Stand Up and Be Counted

Harry Leslie Smith, Harry's Last Stand: How the World My Generation Built is Falling Down, and What We Can Do To Save It

reviewed by Stephen Lee Naish

Over the next few months, publication of books, essays, and articles related to British politics will skyrocket as writers, politicians, and pundits from the left, right and centre battle it out in the run up to the general election in May of this year. The party conferences have already been in full swing, the whips will be working overtime to pull their party dissenters back into line, backstabbing and tit for tat will be rife across the nation, political leaders once again will debate... [read more]

Coetzee and Cinema

Hermann Wittenberg ed., JM Coetzee: Two Screenplays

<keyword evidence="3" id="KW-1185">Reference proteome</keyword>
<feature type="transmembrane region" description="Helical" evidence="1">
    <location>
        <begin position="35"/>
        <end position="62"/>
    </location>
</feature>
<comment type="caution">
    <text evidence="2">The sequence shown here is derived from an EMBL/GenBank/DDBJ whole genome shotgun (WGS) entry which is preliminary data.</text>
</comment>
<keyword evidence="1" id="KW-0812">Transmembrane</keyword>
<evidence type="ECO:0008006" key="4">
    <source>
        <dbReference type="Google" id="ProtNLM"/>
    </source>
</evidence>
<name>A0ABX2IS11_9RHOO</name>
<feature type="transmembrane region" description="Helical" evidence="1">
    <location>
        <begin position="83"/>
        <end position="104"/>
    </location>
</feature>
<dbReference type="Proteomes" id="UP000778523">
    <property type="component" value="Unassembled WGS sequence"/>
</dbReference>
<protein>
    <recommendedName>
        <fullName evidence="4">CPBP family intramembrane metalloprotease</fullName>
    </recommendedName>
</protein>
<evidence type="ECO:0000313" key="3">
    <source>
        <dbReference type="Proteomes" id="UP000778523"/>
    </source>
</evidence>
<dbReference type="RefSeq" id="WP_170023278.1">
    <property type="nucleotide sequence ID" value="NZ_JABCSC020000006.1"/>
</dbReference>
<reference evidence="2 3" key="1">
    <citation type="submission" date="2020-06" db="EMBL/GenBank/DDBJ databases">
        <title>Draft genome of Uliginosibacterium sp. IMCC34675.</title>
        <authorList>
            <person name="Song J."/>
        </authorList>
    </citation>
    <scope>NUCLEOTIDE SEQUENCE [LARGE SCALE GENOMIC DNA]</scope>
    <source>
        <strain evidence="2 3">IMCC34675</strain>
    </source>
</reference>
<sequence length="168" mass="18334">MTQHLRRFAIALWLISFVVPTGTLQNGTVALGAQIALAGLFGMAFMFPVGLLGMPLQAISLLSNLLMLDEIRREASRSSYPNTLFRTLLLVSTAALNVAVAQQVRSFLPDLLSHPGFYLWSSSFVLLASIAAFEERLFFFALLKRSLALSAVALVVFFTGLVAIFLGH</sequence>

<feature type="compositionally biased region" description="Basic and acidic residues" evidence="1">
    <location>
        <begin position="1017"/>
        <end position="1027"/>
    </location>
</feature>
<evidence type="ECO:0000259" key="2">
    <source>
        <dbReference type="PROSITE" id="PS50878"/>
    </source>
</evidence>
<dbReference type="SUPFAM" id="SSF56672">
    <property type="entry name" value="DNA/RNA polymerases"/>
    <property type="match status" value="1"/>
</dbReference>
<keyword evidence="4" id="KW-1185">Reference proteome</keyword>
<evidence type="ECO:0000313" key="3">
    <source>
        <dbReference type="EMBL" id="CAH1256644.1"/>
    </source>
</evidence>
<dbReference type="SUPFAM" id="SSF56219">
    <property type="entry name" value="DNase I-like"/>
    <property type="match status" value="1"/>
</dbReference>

reviewed by Marc Farrant

JM Coetzee’s sole publication of 2014, JM Coetzee: Two Screenplays, comprises two self-authored screenplay adaptations of the early novels In the Heart of the Country (1977) and Waiting for the Barbarians (1980). The screenplays might be considered audacious formal experiments; new textual ground from one of the key figures of World Literature. However, written respectively in 1981 and 1995, they equally testify to a verbal range and aesthetic dexterity that has been a largely overlooked... [read more]
 

The Return of the Longue Durée

Jo Guldi and David Armitage, The History Manifesto

reviewed by James Everest

It may not have been what they intended, but in The History Manifesto Jo Guldi and David Armitage have, in fact, produced two manifestos. The first of these is a call for historians to play a more active role in contemporary society. The second argues that the proper way of doing this is through narratives of long-term historical change: what they, using a term first popularised by French historian Fernand Braudel in the 1950s, refer to as the ‘return of the longue durée’. The second point... [read more]